1st. An affidavit of Stephen Albert, made July 8, 1878, to the effect that when he delivered, at New Albany Indiana, to the Adams Express Company, Texas land script No. 166, the transfer of same to him was attached thereto, and that the script and transfer had been lost, and that affiant was the sole, exclusive and absolute owner of the certificate and had never transferred the same or any interest therein to any person.
2nd. An affidavit of W.E. Parry, made July 3, 1878, to the effect that when he sold and delivered to Edward White and Stephen Albert of New Albany, Ind., Texas land script No. 16, and eight other certificates whose numbers were stated, the transfers were properly made and acknowledged, and that affiant had no memoranda to refresh his memory as to the exact numbers of the certificates, yet, to the best of his recollection, knowledge and belief, the numbers given were correct.
3rd. An affidavit of J.L.A. Thomas, made July 12, 1878, to the effect that on February 22, 1878, he was a manager of the Texas Express Company, and that on that day he was attacked by armed and masked men and a number of valuables were taken from him, and among them was one package from New Albany, Ind., valued at $1400, addressed to S.W. Lomax at Ft. Worth, Texas.
Appellees also offered in evidence a copy, certified by the Commissioner of the General Land Office, of an affidavit of B.B. Paddock, made May 24, 1878, to the publication in the "Democrat" at Fort Worth, Texas, for sixty days, of a notice signed by "F.W. Conner, Agent, Texas Express Company," of the loss of nine land certificates, including certificate No. 16, issued to John H. Gibson, and that if not recovered or found within sixty days, application for duplicate would be made.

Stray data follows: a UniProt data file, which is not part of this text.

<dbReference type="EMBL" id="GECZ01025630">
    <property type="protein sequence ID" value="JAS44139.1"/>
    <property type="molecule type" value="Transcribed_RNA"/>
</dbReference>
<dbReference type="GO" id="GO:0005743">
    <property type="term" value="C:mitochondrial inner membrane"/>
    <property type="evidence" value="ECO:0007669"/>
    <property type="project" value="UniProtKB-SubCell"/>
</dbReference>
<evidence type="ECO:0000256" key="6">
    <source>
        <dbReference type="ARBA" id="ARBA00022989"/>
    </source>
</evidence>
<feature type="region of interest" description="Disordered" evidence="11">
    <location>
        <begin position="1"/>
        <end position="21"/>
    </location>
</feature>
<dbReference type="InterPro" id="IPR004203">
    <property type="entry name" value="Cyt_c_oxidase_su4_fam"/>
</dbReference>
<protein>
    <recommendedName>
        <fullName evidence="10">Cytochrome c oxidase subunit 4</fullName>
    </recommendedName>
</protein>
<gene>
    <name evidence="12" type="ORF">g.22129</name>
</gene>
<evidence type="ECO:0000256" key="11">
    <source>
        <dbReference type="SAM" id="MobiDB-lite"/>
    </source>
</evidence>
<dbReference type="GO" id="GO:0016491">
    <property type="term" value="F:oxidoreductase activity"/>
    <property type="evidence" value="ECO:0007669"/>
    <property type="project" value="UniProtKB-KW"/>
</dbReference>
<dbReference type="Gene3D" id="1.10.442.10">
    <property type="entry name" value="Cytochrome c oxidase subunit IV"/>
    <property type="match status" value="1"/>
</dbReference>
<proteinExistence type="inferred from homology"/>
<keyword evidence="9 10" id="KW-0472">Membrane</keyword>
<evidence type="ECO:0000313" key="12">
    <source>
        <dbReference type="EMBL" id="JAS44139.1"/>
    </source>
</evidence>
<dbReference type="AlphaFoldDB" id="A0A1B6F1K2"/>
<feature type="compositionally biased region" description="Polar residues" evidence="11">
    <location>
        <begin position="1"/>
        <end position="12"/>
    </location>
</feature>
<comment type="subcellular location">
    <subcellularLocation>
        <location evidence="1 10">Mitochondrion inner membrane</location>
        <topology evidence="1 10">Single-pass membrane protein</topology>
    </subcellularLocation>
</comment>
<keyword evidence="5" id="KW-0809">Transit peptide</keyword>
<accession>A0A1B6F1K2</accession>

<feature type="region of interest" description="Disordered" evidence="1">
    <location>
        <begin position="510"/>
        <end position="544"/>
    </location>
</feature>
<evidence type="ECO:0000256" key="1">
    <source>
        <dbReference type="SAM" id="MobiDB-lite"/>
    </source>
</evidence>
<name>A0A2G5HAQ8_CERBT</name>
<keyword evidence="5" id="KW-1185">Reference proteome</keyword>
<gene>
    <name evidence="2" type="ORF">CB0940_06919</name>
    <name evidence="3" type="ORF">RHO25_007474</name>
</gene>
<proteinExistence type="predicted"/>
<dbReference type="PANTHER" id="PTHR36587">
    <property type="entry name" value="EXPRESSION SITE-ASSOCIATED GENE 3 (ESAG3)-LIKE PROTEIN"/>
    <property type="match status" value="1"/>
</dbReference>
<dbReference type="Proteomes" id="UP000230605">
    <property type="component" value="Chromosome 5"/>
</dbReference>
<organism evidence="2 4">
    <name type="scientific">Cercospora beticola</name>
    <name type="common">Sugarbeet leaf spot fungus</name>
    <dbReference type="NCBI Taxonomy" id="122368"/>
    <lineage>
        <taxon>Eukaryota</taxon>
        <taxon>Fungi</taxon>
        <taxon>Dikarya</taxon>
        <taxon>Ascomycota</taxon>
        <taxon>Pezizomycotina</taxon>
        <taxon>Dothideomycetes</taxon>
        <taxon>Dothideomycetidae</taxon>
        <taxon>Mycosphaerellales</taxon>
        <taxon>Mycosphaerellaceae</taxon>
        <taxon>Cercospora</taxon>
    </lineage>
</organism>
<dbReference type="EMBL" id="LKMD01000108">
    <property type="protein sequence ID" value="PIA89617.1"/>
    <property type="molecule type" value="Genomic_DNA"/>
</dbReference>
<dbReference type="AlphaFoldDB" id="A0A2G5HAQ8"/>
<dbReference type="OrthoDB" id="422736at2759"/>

The first question certified is whether the trial court erred in admitting the foregoing affidavits in evidence, over the following objections: first, that the affidavits were not archives of the Land Office; second, that the affidavits were secondary and hearsay evidence; and third, that the matters shown by the affidavits were conclusions of the affiants.
The law in force when the duplicate certificate was issued was the same as in articles 3883, 3884, and 3885 of the Revised Statutes of 1879. It is evident that the affidavits were filed in an attempt to meet the provisions of the law. The Land Commissioner, in the exercise of his authority to determine the sufficiency of the affidavits, having approved same, and having issued thereon the duplicate certificate, under which the land in controversy was patented, it cannot be said that the law did not authorize or permit the filing of the affidavits, and hence there is no doubt they became archives, and the certified copies were as admissible in evidence as would be the originals. Southwestern Surety Ins. Co. v. Anderson, 106 Tex. 46, 155 S.W. 1176; Robertson v. Brothers, 139 S.W. 658.
The law under which the duplicate certificate issued required that "when the assignee of the original grantee applies for such duplicate, the evidence of this title shall be filed in the general land office, if not already on file." Under this requirement, Albert filed, and the Commissioner approved, as the evidence of his title, proof that transfers into himself of the certificate had been executed, and that the certificate and transfers had been lost. With this affirmative showing that the duplicate issued, not on filed transfers but on proof of inability to file transfers, and with all parties claiming under the act of the Commissioner in accepting this proof, we do not think that any further showing was necessary that a search would be unavailing in the Land Office for better evidence of the missing links in appellees' chain of title, and hence the objection was not tenable that the affidavits were secondary evidence.